Intensity of Health Care Talks Increases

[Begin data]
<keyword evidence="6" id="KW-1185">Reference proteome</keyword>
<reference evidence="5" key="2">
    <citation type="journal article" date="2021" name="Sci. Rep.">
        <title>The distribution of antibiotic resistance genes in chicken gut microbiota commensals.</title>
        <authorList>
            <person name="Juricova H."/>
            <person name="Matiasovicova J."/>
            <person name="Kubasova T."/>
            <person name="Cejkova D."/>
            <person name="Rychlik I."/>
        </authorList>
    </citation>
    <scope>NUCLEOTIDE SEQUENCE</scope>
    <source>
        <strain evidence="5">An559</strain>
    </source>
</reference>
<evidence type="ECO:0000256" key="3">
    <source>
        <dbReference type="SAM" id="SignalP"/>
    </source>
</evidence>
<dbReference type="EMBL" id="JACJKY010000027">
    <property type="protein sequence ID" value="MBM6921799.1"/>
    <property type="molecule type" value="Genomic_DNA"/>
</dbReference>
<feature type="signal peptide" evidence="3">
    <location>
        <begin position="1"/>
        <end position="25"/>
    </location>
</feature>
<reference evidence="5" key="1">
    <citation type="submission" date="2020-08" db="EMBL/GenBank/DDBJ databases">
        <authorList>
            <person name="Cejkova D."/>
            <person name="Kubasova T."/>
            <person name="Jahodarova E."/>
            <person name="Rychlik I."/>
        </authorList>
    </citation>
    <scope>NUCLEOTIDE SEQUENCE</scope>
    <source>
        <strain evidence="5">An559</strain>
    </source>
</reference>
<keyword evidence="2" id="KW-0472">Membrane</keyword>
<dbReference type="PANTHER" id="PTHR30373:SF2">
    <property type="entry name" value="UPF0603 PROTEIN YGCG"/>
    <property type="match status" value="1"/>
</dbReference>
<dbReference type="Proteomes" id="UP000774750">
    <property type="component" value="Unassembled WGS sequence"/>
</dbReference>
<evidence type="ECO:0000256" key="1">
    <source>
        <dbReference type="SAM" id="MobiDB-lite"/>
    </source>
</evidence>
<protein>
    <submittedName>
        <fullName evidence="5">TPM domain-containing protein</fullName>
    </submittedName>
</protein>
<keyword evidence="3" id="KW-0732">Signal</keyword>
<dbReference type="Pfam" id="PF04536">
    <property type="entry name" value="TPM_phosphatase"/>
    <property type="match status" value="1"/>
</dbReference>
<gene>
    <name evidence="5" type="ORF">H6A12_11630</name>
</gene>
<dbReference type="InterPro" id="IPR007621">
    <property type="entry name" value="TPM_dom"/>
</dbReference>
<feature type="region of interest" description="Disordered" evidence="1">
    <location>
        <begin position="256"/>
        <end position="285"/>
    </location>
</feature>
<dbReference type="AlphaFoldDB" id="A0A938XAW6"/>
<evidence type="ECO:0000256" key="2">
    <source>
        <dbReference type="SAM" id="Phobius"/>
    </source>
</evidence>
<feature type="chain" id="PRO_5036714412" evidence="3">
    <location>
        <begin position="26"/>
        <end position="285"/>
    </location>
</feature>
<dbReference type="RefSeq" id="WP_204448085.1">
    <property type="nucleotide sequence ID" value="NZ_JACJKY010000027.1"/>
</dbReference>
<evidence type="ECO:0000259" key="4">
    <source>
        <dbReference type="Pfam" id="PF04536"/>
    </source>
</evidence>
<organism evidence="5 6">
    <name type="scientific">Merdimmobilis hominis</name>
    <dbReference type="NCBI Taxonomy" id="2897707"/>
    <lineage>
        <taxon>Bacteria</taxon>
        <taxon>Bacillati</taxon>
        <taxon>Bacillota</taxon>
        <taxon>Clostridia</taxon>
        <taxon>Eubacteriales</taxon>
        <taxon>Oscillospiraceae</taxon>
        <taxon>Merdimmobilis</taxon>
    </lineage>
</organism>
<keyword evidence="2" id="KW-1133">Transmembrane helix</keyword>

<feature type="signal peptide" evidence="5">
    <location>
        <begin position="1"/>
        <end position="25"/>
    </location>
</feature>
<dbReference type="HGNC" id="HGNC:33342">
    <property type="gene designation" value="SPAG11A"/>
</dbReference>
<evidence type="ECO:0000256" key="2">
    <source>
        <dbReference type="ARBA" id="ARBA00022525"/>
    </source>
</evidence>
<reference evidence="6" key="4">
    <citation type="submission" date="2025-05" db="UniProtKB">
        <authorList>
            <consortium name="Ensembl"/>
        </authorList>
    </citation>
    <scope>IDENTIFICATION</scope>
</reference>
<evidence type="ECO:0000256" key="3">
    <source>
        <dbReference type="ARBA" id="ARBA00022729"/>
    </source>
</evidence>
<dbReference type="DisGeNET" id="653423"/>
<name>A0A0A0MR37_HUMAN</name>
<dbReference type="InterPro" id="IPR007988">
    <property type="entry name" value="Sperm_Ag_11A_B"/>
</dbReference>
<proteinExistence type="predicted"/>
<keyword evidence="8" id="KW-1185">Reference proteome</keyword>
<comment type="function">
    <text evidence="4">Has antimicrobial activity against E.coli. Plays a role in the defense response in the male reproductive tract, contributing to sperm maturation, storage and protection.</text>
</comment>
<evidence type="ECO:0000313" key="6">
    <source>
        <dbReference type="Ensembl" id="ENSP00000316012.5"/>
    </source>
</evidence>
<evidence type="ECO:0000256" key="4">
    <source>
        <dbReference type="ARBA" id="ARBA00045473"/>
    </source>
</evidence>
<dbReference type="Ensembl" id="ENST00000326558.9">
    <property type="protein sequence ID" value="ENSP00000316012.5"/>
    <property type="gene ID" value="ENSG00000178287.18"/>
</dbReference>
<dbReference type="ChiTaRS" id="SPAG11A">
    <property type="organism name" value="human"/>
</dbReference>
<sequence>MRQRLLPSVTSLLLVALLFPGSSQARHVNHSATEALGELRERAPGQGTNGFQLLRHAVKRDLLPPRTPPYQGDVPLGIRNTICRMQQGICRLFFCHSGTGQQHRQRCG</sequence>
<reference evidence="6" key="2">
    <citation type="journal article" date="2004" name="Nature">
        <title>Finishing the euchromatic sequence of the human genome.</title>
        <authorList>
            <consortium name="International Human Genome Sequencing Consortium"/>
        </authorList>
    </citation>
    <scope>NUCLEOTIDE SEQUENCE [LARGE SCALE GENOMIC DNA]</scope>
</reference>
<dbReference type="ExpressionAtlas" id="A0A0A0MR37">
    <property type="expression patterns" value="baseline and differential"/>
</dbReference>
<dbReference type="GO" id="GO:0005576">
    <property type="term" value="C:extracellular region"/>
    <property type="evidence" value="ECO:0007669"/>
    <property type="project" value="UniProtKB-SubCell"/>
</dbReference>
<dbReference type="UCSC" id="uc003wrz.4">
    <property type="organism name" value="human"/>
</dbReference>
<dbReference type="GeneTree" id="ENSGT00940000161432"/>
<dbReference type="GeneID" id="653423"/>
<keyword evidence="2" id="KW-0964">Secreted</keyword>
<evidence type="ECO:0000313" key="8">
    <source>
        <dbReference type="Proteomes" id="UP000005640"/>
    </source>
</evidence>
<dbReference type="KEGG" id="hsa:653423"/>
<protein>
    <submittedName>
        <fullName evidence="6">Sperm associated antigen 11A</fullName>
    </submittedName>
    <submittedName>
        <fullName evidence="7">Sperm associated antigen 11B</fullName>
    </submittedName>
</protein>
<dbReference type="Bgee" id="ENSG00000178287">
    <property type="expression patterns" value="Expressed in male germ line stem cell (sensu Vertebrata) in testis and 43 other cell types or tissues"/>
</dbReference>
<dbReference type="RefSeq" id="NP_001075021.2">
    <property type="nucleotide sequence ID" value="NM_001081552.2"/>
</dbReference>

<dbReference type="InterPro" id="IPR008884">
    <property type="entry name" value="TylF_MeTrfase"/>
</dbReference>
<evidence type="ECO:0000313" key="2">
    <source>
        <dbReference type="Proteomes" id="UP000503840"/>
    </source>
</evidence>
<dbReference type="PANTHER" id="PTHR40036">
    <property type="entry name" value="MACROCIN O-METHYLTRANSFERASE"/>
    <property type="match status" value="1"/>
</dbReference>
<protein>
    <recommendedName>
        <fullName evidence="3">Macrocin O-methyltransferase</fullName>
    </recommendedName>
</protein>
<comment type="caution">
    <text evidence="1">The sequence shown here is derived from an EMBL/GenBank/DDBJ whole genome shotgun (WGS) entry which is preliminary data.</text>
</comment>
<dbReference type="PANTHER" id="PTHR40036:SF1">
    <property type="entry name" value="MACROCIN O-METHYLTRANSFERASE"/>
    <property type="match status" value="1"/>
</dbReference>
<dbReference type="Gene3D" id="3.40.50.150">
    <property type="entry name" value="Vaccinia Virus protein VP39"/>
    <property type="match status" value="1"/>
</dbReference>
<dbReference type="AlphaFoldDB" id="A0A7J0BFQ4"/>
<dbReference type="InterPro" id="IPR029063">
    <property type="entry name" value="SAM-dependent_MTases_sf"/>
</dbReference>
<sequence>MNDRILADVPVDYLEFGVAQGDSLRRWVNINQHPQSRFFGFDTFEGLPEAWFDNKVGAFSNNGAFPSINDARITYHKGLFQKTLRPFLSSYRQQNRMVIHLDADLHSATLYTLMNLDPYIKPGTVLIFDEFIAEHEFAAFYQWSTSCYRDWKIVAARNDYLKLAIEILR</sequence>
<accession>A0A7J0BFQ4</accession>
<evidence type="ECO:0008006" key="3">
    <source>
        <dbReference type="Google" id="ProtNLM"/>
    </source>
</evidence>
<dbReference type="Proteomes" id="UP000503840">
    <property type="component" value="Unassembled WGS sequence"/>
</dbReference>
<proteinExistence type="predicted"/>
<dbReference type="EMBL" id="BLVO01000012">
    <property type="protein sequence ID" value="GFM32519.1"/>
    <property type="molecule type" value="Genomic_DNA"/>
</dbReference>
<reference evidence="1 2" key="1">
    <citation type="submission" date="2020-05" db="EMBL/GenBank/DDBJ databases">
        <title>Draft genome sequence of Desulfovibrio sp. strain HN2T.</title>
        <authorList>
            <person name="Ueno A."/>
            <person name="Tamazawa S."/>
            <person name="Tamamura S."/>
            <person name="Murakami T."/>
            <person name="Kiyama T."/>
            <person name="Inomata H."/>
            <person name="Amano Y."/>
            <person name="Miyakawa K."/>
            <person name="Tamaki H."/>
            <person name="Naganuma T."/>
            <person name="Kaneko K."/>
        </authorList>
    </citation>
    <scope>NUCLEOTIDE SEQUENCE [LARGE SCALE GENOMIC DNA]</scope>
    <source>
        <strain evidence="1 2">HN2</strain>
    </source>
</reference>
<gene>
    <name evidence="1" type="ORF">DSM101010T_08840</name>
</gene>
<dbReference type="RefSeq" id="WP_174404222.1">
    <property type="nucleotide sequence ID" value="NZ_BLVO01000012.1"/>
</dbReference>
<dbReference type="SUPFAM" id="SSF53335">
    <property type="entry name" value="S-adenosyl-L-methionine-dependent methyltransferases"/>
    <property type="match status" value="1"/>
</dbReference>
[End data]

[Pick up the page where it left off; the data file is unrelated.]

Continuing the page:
Health care negotiations in Congress will pick up steam next week, as the House returns for legislative work and Members become more engaged in exploring the compromises necessary to enact a bill this year.Though the Senate will still be in recess until after the Martin Luther King Jr. holiday, Senate leaders, including Majority Leader Harry Reid (D-Nev.), will be back in town by midweek, sources indicated. More immediately, White House, House and Senate staffers are expected to meet throughout this weekend, and conference calls between the president and Congressional leaders are likely, one senior Senate Democratic aide confirmed.While the president has indicated a desire to have a bill completed before his State of the Union address in early February, the senior aide said Reid and Speaker Nancy Pelosi (D-Calif.) are “trying to avoid hard deadlines.— Though Democratic leaders will attempt to work quickly, the aide added that even once a final bill is negotiated between the chambers it would take 10 to 13 days for the Congressional Budget Office to produce an official cost estimate.The president has met or talked to House and Senate leaders and chairmen several times this week, but talks are “still in the feeling-out stage,— said another Senate Democratic aide.This aide said the thrust has been on trying to see what House liberals will accept from the less ambitious Senate bill, but that a certain amount of moaning and groaning from the House is expected before any final deal emerges.“It’s commonly accepted by most folks outside the United States House of Representatives that the Senate threshold is in many ways the maximum of what can get 60 votes— in that chamber, the aide said.But House sources said they feel they may have more leverage than Senate Democrats think.With the House pushing for everything from dramatically scaling back the “Cadillac— tax on insurance plans to having a national health insurance exchange instead of state exchanges, they are pointing to a backlash against Sens. Ben Nelson (D-Neb.) and Joe Lieberman (ID-Conn.) for their roles holding up the health care bill for major concessions.Lieberman’s poll numbers have tanked in Connecticut, with Democrats overwhelmingly unhappy with him, a House leadership aide noted.“Lieberman and Nelson have paid a political price for their overreach, so the playing field is different,— the aide said. “Nobody is going to get all they want.—But the senior Senate Democratic aide said House Democrats are deluding themselves if they think the Senate is in a position to substantially alter its measure, given the need to get 60 votes and the lack of Senate GOP support. That dynamic forced Reid to make some controversial accommodations for a handful of members of the Senate Democratic Conference — including Nelson and Lieberman — in order to get the measure passed on a party-line vote on Christmas Eve.“The reality is that we had no margin for error the last time and that hasn’t changed,— said the senior aide. “With all due respect to the folks in the House, how exactly do they suggest we keep [Nelson’s and Lieberman’s] votes?—Still, House Democrats are pushing for removal of the antitrust exemption enjoyed by health insurers — an item Nelson prevented from being included in the Senate bill — and a boost in affordability credits to the middle class. And they also prefer taxing the rich over the “Cadillac— tax, which a number of House Members complained is unpopular in their districts, particularly in high-cost areas such as the Northeast. That tax also is unpopular with unions, sparking talk of possibly exempting all union health plans. President Barack Obama, who supports taxing high-cost health plans, is expected to meet with union leaders next week to talk about the provision.There also is talk of giving every state the same Medicaid deal Nelson extracted for Nebraska — derided as the “Cornhusker Kickback— — full federal coverage of the cost of the Senate bill’s Medicaid expansion. Nelson has endorsed expanding the provision nationwide, but doing so would push up the price tag and leave less money for affordability credits if the bill is to stay within Obama’s $900 billion, 10-year spending cap for the entire bill.